Ms. Giusto-Sorrells: I think that gluten-free will become for the grocery business the same thing that yogurt and soy milk have. Those are two items that when they first came to market, they were bizarre foods. People didn’t trust them. Why would you have soy milk or eat yogurt or tofu and other products? Now the public completely accepts them.
Have your formulations changed at all as more gluten-free ingredients become available?
Ms. Giusto-Sorrells: Oh, yes. Things like sorghum flour were not on the radar in the ‘80s. If you did gluten-free products, you used rice flours and tapioca starch. We’re in better spot today because there have been so many demands for upping the nutrition level in gluten-free products, so we are seeing a lot more whole grain flours coming out and a lot of the farmers are meeting that demand.
I’m always looking at my own products to see if they could be better. Every year something new comes out. There’s different ingredients, different products you can incorporate. I’m always looking at that because it really is about wanting to have the best products possible out on the market.
What other categories do you see the business entering?
Ms. Giusto-Sorrells: We look at it in terms of what would be advantageous for Pamela’s to get into. If you talk divisions, where is there to go, the freezer section, the cracker aisle. We’re already in the baking mix section and the cookie section.
For me it’s more about figuring out what are those foods I would want in my life every day that I can depend on, that I snack on, that I don’t buy once a year but all the time.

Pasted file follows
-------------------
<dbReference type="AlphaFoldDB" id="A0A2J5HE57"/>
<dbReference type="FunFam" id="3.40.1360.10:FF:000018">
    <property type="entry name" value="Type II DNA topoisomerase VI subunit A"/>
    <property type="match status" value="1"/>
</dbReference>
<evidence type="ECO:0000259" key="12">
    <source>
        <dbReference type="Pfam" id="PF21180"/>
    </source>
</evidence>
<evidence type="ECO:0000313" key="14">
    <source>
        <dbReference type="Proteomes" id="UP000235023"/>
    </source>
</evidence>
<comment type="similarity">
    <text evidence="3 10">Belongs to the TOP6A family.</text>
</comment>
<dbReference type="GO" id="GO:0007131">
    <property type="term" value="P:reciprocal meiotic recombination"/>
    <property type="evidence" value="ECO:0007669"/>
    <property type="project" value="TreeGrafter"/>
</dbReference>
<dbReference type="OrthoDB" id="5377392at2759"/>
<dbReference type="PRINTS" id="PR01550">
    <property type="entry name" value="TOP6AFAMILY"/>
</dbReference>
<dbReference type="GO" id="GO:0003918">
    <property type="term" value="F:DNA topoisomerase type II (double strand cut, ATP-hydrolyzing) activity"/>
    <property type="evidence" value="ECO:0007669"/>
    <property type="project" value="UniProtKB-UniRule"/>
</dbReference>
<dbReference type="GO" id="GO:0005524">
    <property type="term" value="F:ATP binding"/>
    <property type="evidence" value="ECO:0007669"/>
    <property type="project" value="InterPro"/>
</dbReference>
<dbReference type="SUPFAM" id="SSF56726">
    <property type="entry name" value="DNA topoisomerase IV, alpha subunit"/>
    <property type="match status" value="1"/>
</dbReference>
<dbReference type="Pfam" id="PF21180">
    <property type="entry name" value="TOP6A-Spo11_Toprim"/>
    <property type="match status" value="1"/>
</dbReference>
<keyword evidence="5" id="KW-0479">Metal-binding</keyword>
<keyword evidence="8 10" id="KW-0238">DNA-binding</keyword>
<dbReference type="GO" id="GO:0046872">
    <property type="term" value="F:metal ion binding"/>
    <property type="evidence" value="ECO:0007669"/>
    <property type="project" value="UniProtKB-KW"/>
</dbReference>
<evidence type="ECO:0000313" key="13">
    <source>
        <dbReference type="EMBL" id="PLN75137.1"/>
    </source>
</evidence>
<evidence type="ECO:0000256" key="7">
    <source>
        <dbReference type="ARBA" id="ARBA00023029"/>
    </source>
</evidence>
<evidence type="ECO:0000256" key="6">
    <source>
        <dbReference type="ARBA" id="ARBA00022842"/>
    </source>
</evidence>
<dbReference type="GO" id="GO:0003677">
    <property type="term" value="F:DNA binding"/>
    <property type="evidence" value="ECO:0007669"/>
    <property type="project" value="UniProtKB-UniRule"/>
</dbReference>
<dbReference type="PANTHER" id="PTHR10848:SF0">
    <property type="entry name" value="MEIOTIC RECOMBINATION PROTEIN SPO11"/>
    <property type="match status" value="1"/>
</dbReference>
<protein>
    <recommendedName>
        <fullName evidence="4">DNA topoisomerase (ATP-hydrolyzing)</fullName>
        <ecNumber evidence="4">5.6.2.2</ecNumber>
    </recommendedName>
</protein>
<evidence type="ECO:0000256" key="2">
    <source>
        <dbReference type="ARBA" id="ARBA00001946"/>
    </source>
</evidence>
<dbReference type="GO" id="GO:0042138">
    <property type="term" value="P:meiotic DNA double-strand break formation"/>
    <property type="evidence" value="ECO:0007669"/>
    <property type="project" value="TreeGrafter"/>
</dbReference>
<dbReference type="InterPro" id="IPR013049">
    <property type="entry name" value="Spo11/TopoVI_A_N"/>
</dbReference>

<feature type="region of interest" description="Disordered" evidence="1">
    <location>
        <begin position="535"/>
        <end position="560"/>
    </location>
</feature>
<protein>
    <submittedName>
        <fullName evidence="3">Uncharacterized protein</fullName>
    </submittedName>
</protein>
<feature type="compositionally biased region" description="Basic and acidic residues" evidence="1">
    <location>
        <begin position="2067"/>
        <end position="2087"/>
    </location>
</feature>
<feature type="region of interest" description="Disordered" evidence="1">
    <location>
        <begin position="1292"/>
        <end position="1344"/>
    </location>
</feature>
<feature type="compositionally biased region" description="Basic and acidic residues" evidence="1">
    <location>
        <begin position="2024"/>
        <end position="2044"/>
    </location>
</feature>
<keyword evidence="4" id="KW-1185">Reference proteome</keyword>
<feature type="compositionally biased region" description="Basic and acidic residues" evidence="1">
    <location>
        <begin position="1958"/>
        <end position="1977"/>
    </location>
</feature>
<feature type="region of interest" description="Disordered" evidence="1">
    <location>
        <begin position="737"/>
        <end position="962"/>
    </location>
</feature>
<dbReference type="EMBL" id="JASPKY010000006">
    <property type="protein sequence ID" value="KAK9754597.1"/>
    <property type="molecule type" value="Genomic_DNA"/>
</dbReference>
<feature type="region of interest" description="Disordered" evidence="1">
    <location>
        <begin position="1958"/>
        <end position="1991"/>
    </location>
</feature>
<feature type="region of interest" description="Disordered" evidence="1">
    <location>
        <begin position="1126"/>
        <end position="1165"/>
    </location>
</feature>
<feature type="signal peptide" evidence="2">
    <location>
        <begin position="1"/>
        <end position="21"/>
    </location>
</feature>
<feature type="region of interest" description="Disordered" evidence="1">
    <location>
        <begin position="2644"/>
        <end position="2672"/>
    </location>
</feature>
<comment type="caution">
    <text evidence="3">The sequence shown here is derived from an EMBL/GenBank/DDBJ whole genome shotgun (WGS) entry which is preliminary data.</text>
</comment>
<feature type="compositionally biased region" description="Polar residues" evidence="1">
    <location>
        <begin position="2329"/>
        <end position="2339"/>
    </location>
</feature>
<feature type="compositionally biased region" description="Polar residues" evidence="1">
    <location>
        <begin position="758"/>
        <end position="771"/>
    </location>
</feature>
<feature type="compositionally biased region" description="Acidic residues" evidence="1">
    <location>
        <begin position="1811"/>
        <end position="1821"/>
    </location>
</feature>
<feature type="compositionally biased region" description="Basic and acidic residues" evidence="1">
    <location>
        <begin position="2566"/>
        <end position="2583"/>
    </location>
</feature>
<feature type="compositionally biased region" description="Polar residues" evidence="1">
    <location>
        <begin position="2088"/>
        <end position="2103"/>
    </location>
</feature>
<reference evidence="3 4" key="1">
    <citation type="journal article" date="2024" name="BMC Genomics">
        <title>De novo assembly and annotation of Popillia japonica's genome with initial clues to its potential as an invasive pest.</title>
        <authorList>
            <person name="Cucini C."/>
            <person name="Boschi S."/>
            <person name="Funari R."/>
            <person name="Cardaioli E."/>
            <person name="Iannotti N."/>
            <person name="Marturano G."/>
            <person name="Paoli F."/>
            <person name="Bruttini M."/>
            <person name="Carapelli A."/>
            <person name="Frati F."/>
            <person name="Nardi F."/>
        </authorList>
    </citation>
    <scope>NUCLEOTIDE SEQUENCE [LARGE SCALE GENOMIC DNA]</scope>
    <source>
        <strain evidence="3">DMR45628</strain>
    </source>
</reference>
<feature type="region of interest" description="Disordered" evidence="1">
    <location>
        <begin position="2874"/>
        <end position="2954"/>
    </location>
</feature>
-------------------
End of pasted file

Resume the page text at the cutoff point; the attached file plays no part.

As a mom, as a wife, as a food shopper, what are the foods I go to constantly? What intrigues me? I’m always analyzing what I do and buy. Why did I pick up that package? Was it because of what it looked like? Is it because of the name? Was it because of what I think it represents? Is it a feel-good food or a craving food? That is how I approach product development.
Is your company limited in innovation because of your commitment to gluten-free?
Ms. Giusto-Sorrells: At this moment in my life, I like being a gluten-free company and being very definite about the direction we’re going in. I’ve always had the option to come out with things that have wheat, but we are a dedicated facility. The fact is that the consumers who need gluten-free products need better and better gluten-free products on the market.
Most of your product line is sweet. Is there space for savory or salty snacks?
Ms. Giusto-Sorrells: Absolutely. That’s something I’m definitely looking at now, is expanding in the savory category. And my consumers ask me all the time to do that.
The whole point of my being is to put out really great food to satisfy people and make them happy. I solely own the company. I don’t have investors or partners. I like that I’m able to push my agenda because I don’t have to follow somebody else’s desires, and I can be really true to committing to my consumers.
So if a buyer did come along, you don’t intend to sell?Ms. Giusto-Sorrells: I have been asked repeatedly for the last 10 years, and I really don’t want to. I love what I’m doing. I have an amazing staff. It’s a lot of fun. For me, there’s certainly challenges and hard work, but when you have such a great staff and support system, it makes life so much more enjoyable. We’re all in this together as a big team, and we’re riding this all together. I like that. I love these people I work with and I have no desire to quit or retire at this point.